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Build roof first for Hyperadobe?Hiperadobe(Portugal) Earthbag house?  RSS feed

 
Cath Brown
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Greetings all earth bag builders,
I'd like to make an oval Hyperadobe house - probably around 60-70 foot long.

What do you think about building a timber-framed (reciprocal?) roof with timber supports first, then building up the Hyperadobe walls underneath?

The idea is to leave the roof space directly above the wall uncovered at first, for clearance to walk and tamp the bags down.
My thinking is that I can rig a tarp over the frame to quickly cover the build in case of heavy rain, or if I need to leave the build for any length of time.
I may also be building in high temperatures, and a tarp could prevent the hyperadobe layers (and floor) from drying out too quickly?

Once the wall is finished, I plan to finish the roof, render the walls, and then do a cob/glass bottle infill to seal the gap from the top of the wall to the underside of the roof.

1)  Build roof with 4 foot overhang for a wrap around walkway/verandah... edges of roof supported by sturdy poles
2)  Dig foundation trench, then do a tamped earth floor, followed by Hyperadobe walls
3)  Seal with bottle-wall/cordwood/cob infill.

I guess my questions are - does the Hyperadobe wall need the weight of the roof compressing it to make it strong enough?
- Should I do the floor before I build the walls?

I've read loads, watched a ton of videos..... it's all just a hypothetical jumble in my head right now.
I feel ignorant, but eager to learn and finally build my own natural house.

Any thoughts? Advice?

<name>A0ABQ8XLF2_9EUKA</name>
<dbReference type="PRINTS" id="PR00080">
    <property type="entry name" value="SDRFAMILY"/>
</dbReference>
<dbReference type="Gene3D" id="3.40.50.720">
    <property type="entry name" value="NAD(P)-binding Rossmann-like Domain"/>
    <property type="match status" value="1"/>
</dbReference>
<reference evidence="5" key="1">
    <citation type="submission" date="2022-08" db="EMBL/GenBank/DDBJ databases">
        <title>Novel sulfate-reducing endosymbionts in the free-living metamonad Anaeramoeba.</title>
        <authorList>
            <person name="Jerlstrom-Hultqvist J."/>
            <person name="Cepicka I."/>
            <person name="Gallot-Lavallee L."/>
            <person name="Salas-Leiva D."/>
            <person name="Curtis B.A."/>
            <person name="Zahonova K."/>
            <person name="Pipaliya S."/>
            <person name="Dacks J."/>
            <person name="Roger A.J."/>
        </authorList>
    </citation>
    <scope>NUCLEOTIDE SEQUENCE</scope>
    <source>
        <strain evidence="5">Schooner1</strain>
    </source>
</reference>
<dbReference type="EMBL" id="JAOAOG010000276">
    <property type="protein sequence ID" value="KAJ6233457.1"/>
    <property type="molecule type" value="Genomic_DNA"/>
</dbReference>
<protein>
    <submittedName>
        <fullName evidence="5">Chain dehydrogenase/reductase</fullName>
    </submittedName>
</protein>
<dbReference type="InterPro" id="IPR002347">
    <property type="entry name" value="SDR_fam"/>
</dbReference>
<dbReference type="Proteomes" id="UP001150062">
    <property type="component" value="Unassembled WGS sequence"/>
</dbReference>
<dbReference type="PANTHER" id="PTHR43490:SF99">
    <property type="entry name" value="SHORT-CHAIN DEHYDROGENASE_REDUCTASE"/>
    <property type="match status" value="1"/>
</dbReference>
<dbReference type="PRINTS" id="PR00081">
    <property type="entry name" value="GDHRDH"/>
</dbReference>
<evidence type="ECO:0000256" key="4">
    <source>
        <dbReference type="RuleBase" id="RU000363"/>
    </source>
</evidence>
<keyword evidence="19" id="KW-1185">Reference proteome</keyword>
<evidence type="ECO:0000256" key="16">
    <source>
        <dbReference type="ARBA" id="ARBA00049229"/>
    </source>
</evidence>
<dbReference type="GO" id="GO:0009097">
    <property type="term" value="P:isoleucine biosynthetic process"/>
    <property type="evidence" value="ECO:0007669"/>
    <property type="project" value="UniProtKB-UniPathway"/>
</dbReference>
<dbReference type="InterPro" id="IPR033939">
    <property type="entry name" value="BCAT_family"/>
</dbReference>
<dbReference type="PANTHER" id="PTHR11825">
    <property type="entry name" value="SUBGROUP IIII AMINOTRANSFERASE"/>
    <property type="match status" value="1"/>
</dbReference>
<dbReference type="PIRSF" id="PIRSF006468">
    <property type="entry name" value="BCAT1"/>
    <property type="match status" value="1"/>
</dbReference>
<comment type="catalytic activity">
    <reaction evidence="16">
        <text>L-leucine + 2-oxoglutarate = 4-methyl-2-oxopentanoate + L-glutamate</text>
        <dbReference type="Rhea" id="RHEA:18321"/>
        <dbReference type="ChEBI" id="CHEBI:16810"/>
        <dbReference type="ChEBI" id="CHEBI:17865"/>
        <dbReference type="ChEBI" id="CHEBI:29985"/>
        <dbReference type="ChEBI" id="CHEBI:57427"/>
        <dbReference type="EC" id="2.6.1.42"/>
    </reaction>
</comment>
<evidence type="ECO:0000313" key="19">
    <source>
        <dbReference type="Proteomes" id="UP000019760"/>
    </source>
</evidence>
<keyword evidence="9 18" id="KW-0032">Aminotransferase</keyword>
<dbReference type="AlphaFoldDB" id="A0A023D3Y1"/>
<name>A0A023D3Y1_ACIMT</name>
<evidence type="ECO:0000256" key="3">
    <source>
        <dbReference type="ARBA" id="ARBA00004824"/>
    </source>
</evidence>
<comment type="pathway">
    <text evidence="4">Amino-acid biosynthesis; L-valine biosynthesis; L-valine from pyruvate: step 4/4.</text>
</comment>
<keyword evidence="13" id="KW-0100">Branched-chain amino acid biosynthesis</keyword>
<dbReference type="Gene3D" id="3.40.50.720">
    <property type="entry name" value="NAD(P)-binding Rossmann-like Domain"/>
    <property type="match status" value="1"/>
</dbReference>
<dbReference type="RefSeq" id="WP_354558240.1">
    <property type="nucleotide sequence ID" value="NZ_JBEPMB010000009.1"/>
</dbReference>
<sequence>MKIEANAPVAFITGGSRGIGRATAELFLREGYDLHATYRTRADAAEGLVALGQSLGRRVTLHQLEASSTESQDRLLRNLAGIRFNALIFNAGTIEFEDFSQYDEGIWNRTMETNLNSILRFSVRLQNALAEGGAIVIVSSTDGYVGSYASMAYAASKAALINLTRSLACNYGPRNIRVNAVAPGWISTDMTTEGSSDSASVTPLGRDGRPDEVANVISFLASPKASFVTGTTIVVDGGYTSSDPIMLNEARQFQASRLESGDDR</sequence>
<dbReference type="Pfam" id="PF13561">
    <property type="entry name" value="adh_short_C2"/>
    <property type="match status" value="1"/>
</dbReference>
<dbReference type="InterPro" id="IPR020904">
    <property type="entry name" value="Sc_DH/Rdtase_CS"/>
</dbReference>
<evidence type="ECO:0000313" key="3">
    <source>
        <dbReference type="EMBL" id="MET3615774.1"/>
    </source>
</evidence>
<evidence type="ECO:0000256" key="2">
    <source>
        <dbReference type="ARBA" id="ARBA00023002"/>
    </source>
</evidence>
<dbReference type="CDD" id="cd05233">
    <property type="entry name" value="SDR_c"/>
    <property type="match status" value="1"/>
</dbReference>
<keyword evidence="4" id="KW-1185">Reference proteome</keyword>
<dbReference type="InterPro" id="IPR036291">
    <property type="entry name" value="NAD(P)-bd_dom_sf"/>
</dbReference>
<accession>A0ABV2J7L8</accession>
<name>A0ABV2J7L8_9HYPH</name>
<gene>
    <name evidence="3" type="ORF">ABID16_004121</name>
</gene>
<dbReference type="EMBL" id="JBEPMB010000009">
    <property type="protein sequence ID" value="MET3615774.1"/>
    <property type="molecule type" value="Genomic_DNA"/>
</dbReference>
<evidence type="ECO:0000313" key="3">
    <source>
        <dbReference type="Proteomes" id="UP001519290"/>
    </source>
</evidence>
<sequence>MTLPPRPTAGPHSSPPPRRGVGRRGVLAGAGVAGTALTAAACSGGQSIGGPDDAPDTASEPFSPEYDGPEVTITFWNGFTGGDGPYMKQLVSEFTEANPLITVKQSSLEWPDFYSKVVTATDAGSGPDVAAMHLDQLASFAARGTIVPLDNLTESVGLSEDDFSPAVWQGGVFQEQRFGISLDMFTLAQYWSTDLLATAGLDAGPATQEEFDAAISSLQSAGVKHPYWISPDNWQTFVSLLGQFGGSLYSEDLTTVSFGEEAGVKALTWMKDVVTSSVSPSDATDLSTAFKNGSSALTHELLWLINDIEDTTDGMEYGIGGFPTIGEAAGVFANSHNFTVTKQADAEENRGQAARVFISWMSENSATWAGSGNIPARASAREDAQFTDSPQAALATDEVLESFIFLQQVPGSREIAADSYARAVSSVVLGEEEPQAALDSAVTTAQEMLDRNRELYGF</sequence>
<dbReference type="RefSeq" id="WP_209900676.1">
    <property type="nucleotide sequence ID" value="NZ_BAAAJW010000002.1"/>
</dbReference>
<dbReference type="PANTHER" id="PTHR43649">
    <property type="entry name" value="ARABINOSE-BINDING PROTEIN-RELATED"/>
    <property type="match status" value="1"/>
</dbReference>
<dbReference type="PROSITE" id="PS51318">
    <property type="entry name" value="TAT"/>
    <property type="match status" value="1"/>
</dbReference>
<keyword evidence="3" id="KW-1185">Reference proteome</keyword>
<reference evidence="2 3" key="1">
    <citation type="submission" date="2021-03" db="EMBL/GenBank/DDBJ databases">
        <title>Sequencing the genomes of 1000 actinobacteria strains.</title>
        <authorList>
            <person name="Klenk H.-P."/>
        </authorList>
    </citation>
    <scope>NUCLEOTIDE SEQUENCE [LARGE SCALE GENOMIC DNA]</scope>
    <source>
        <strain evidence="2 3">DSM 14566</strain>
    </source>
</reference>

Thanks,
Cath


 
Eddie Conna
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Location: Los Angeles for now, Maybe Idaho soon...
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Generally speaking, one builds from the ground UP, not the other way around.  I'm not sure I see the benefits of building in the opposite direction.

Foundation first

Walls next

Roof last.

The reason is simple.  Each piece supports the next piece above it, and you don't have a roof getting in the way of building a wall, and you won't have a wall interfering with the building of a foundation.  

What you're proposing seems to be a LOT more work, and with little benefit.  So I ask, WHY do you want to do it the way you propose?  What's the benefit in that?

 
William Bronson
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Well, is hyper adobe load bearing?
Some adobe is just used as in fill.
Certainly a dry place to work and store materials would be good.
If a "good hat" is essential to protect your walls and foundation,why put it on last?
 
Eddie Conna
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Location: Los Angeles for now, Maybe Idaho soon...
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Considering all the houses built by MANY of the folks using super adobe have the roofs placed on TOP of the hyper adobe, I'd say yes, it's load bearing.  But that also depends on HOW YOU BUILD IT.

I'm sure not ALL adobe is load bearing, and there is no way to know for a yet un-named, un-engineered project.  Kind of like asking "how much will it cost" when one doesn't know the size, scope, or finishes desired for a house.

Why put it on last?  That was thoroughly explained.

If you try building from the top down, (as opposed to the bottom up), the roof will be in your way, have  to be supported by something other than the walls themselves, and there is no benefit I can see to building the roof first, and in fact, could create problems later.  It's always easier to adjust a roof if the building isn't perfect than to try to adjust the walls to meet a roof. 

When you're dealing with conventional construction, everything is standardized.  Your lumber, plywood, etc, are all build and manufactured to a standard.  No matter who you get a 2 x 4 from, it will be 1.5" x 3.5"    With super adobe, and sandbag building, theres a lot more variance.  Some wall sections might be a tad thicker, some a tad thinner.  That will affect placement of a roof.
 
Eddie Conna
Posts: 88
Location: Los Angeles for now, Maybe Idaho soon...
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William Bronson wrote: